It’s October and my theme of the month will be fear. And maybe a secondary theme of pumpkin spice. We’ll have to see.
An old saying is that fear and greed are the two emotions that drive investing decisions. However, most investors will tell you they don’t let emotions rule their investment decisions. Yeah, right. Let me give you a few examples of language I have heard in relation to investments that shine the light on this phenomenon.
“I’m going to keep my money in cash. I’m sure a recession will start any day now.”
Yes, the person sounds confident in their rationale, but that is only their FEAR of investment losses talking. Besides, there is always another recession around the corner, but they don’t last forever and almost nobody successfully times their way out of investments at the top and back in at the bottom. Nobody!
“My brother made a killing last year on this real estate (or oil and gas, or clean tech, or drug company) investment. I’m going to sell all of my holdings and buy that.”
This person thinks they are acting on sound advice, but really, their GREED is taking over. Keeping your diversified investment plan over the long haul will be more successful than any hot stock tip that’s probably cold by the time you hear about it, anyway.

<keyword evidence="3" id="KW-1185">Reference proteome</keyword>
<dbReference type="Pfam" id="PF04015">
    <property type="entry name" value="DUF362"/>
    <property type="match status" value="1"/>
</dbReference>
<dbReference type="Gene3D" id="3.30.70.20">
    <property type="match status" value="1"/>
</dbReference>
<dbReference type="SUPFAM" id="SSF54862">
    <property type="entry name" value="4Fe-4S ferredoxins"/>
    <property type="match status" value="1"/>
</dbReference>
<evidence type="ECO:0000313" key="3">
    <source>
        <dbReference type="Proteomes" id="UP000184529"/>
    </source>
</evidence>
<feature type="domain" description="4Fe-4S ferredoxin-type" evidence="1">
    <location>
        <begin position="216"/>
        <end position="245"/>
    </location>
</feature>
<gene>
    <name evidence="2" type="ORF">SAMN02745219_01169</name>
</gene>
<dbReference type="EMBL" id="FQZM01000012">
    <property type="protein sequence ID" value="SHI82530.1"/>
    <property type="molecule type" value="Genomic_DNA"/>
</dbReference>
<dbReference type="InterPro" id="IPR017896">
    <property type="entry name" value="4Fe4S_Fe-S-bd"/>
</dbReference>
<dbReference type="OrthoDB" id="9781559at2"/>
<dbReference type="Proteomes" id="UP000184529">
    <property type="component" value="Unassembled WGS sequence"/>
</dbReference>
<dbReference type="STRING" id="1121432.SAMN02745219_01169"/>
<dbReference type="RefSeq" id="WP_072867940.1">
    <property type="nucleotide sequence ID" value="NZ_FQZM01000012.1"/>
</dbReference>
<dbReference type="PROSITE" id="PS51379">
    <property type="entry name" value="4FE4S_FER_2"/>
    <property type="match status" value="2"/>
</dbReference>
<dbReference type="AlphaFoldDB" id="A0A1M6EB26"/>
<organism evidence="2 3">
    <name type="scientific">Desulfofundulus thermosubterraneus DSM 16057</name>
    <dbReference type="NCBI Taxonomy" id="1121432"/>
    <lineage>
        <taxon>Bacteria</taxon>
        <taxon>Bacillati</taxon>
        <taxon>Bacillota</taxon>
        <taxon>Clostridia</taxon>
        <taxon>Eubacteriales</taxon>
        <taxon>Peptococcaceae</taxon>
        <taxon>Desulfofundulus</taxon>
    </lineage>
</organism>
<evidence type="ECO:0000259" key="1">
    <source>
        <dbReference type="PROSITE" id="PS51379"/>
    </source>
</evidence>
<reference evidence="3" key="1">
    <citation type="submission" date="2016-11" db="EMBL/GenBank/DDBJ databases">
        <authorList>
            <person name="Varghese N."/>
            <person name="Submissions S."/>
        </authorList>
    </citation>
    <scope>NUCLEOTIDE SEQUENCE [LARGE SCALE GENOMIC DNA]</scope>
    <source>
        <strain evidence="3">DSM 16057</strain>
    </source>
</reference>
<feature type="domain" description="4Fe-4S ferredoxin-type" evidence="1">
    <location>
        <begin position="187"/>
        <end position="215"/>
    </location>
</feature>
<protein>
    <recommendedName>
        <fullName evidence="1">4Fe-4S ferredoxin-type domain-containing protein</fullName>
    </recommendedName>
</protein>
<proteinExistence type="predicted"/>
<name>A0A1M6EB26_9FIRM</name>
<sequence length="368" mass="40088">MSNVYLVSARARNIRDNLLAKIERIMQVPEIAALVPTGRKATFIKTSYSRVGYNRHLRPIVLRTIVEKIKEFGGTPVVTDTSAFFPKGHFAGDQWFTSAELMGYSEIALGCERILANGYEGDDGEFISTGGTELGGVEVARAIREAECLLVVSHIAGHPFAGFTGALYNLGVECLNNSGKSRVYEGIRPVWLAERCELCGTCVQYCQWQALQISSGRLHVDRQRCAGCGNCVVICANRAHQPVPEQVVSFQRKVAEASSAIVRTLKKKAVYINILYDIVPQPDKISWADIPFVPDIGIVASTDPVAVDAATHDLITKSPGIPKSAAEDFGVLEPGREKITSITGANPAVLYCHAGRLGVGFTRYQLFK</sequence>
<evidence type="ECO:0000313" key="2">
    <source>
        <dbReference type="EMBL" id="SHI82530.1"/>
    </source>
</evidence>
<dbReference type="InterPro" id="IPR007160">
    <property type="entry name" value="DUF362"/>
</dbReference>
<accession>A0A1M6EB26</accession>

“I have never signed up for my retirement plan at work because I don’t know how investments work.”
This is FEAR of the unknown or not having enough information to make a good decision. Hot tip: Saving money is never a bad idea, losing out on your company match and tax advantages is always a bad idea, and most 401(k) plans now come with a default option that chooses an investment mix for you. Sign up!
“I will be retiring in a year and need to have more money saved. I am going to invest aggressively to make a higher return before I retire.”
This exemplifies GREED by trying to get more at the risk of losing money right before retirement. It’s also FEAR of not having enough to retire. Rather than take more investment risk than your time horizon calls for, consider working longer. The risks are less and the rewards are more predictable.
Even though none of these statements uses the words fear or greed, they each show the emotions behind the decisions. Stay tuned for next week when I explain to you why you are a bad investor.